no studies have systematically examined the prevalence
of paraphilias using DSM-IV criteria in either the general
population or in a clinical sample. Although historically,
little clinical and research attention has been given to the
paraphilias, the large market for paraphilic pornography
and paraphernalia suggests that the disorders may be
present in a substantial portion of the population.10
One hundred twelve consecutive male patients (mean
age, 45.23 ± 13.56 [range 18 to 85] years) who were voluntarily admitted to an adult psychiatric inpatient unit at one
of 2 hospitals participated in the study. Sixty-two patients
(55.4%) from the University of Minnesota Medical Center
and 50 (44.6%) patients from the Bay Pines VA Healthcare System hospital were included in the study. All study
participants were required to meet the inclusion criteria:
(1) male gender; and (2) age 18 or older. Individuals were
excluded only for inability to understand and consent to
the study or if they had been involuntarily admitted for
treatment. Involuntary admission was an exclusion criterion, as the study sought to avoid having patients consent
under duress. Women were excluded because paraphilias appear particularly rare among females.1 The Institutional Review Boards of the University of Minnesota and
the Bay Pines VA Healthcare System hospital approved
the study and the informed consent. One investigator
discussed potential risks of the study with study participants. After providing a complete description of the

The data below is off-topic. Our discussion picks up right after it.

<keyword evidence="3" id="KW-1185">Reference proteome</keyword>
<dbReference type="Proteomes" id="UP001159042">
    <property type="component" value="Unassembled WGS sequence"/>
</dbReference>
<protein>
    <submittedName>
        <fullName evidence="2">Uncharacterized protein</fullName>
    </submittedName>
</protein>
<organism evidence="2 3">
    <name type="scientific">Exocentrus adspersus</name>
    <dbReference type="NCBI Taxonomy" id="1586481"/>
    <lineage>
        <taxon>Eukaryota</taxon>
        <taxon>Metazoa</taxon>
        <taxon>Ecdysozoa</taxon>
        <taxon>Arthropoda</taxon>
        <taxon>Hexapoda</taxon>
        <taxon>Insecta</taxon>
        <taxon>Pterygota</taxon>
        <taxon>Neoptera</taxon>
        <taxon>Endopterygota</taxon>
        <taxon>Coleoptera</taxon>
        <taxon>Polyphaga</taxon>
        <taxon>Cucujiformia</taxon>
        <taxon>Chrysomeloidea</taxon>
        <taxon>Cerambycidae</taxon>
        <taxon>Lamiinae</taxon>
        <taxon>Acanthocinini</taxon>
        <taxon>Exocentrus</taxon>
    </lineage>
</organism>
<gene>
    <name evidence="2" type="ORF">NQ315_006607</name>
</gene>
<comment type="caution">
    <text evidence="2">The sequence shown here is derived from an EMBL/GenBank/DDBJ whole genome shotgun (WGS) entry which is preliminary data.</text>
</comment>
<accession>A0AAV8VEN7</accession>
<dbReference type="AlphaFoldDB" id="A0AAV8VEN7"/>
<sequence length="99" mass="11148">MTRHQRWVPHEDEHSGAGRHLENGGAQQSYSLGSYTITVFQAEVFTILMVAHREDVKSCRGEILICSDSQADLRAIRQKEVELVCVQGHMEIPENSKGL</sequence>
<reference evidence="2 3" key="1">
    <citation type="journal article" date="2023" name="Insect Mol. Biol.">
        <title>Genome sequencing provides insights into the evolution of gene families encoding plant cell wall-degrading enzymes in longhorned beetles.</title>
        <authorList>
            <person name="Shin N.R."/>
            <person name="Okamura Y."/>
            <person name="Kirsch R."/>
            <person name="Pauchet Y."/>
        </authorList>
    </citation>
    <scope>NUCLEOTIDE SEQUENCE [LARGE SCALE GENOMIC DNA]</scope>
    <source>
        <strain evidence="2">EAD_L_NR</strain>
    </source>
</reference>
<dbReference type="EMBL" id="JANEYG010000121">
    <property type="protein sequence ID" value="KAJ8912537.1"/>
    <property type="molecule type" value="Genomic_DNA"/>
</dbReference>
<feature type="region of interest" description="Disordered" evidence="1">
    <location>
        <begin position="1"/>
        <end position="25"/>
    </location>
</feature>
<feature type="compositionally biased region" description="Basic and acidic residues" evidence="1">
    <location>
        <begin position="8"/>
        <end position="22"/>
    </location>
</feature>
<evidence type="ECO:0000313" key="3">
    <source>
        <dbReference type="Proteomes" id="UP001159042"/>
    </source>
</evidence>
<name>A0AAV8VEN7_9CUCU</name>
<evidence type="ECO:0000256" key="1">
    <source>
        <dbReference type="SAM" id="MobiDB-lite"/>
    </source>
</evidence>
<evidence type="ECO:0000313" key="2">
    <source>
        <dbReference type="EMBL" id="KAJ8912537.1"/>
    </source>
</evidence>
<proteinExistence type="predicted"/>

study to the participants, written informed consent was
obtained. This study was carried out in accordance with
the Declaration of Helsinki. No compensation was provided for participation in the study.
Demographic information, including relationship
status, education, and employment status, were assessed
directly with the patient, whereas ethnicity, admission and lifetime diagnoses, number of past psychiat-
May 2010 | Vol. 22 No. 2 | Annals of Clinical Psychiatry
ric admissions, and suicide attempts
were obtained from the patient’s chart.
Patients were also asked if they had
experienced any physical or sexual
abuse in their lifetime.
Prevalence of paraphilias among adult psychiatric inpatients
(N = 112)
n (%)
95% CI
n (%)
7 (6.25%)
95% CI
4.01% to 8.69%
15 (13.4%)
7.94% to 21.44%
3 (2.6%)
1.18% to 4.16%
9 (8.04%)
3.98% to 15.12%
2 (1.78%)
0.55% to 3.01%
6 (5.36%)
2.2% to 11.78%
2 (1.78%)
0.55% to 3.01%
3 (2.68%)
0.7% to 8.21%
0 (0.0%)
1 (0.89%)
0.05% to 5.59%
0 (0.0%)
1 (0.89%)
0.05% to 5.59%
0 (0.0%)
1 (0.89%)
0.05% to 5.59%
Sexual sadism
1 (0.89%)
0.06% to 2.92%
1 (0.89%)
0.05% to 5.59%
1 (0.89%)
0.06% to 2.92%
1 (0.89%)